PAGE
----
Um, what the fuck?
President Trump has reorganized the National Security Council by elevating his chief strategist Steve Bannon and demoting the Director of National Intelligence and the Chairman of the Joint Chiefs of Staff.
Before joining Donald Trump’s inner circle during the 2016 campaign, Bannon was the head of Breitbart News, a far-right media outlet that has promoted conspiracy theories and is a platform for the alt-right movement, which espouses white nationalism.
Wonder why there’s a sudden ban on Muslims entering the country? This shit is going to get worse and worse.
So it begins.
I walked up the street to the front of Union Station yesterday to peep out what I could see. The main room of the station building was closed off for a huge banquet of some kind. Out in front, people hawked Trump tchotchkes, all made in China (I checked) amidst huge lines of porta-potties. Here and there, red-hatted supporters wandered around the station, asking for directions.
One of my coworkers said it felt like Paris in ’42 as the German army rumbled through the outskirts of the city. It feels to me like the circus has pulled into town, and clowns are just going to keep pouring out of the cars.
America, what have you done?
Our nearsighted zoning council recently approved a modified plan for the Catonsville Promenade, a misguided development project that’s been lurching along since before Finley was born. Details on the project are sketchy at best, but I found an interesting article summing up the developer’s iterations, all of which have me wondering what they’re smoking. The most recent maps show only one point of access and have the entire development squished up against the Beltway, which seems like an unappealing and inaccessible plan for a bunch of hotels and restaurants nobody will visit. It’s obvious the builder is holding out for the state to sell him adjacent land from the Spring Grove complex, so that he can continue the plan northward, add more buildings, and link up to Frederick Road. Which will clog our traffic pattern tighter than a heart attack.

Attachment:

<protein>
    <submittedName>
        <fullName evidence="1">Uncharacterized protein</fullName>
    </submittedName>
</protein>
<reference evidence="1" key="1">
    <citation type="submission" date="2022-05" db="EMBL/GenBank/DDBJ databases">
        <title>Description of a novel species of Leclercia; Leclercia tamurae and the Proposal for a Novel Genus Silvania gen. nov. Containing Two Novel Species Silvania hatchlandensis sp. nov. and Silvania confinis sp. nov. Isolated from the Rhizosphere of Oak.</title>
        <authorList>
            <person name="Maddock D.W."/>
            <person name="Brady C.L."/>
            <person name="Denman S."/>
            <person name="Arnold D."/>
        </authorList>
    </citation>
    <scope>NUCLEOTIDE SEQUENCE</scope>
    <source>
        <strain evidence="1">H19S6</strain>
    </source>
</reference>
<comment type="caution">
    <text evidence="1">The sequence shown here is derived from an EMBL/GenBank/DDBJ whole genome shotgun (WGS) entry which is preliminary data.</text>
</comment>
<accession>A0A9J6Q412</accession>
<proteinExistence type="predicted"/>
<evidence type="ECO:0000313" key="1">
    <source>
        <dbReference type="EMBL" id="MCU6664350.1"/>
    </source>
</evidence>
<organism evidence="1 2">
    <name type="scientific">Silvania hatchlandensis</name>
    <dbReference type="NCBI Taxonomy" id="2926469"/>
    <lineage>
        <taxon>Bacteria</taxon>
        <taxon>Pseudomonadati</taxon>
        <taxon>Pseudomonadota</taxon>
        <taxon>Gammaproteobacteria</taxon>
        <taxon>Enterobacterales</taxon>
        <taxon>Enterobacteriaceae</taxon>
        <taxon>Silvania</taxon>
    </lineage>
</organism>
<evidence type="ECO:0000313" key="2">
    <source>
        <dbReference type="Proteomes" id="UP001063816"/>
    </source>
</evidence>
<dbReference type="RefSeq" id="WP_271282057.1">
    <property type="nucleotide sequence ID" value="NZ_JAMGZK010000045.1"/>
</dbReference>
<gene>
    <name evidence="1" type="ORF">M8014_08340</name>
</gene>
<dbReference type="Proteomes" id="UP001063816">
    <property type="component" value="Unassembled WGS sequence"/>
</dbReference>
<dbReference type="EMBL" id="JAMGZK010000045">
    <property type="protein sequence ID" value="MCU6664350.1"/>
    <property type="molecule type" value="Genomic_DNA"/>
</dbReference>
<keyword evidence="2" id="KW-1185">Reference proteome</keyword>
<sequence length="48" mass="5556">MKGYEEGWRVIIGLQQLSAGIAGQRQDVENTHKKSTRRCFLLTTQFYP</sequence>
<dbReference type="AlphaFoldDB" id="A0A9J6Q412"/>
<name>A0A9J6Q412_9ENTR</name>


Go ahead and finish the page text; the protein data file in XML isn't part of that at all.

In the end, the exploitation of anti-government sentiment by Republican leaders, and the active efforts on their part to make all government look corrupt and illegitimate, reached its logical conclusion. The Republican political establishment looked no less corrupt, weak, and illegitimate than the Democratic one, and the appeal of a rank outsider became greater.
Norman J. Ornstein and Thomas E. Mann do a great job of analyzing the overall Republican strategy of the last 30 years, and how it begat Trump as their candidate.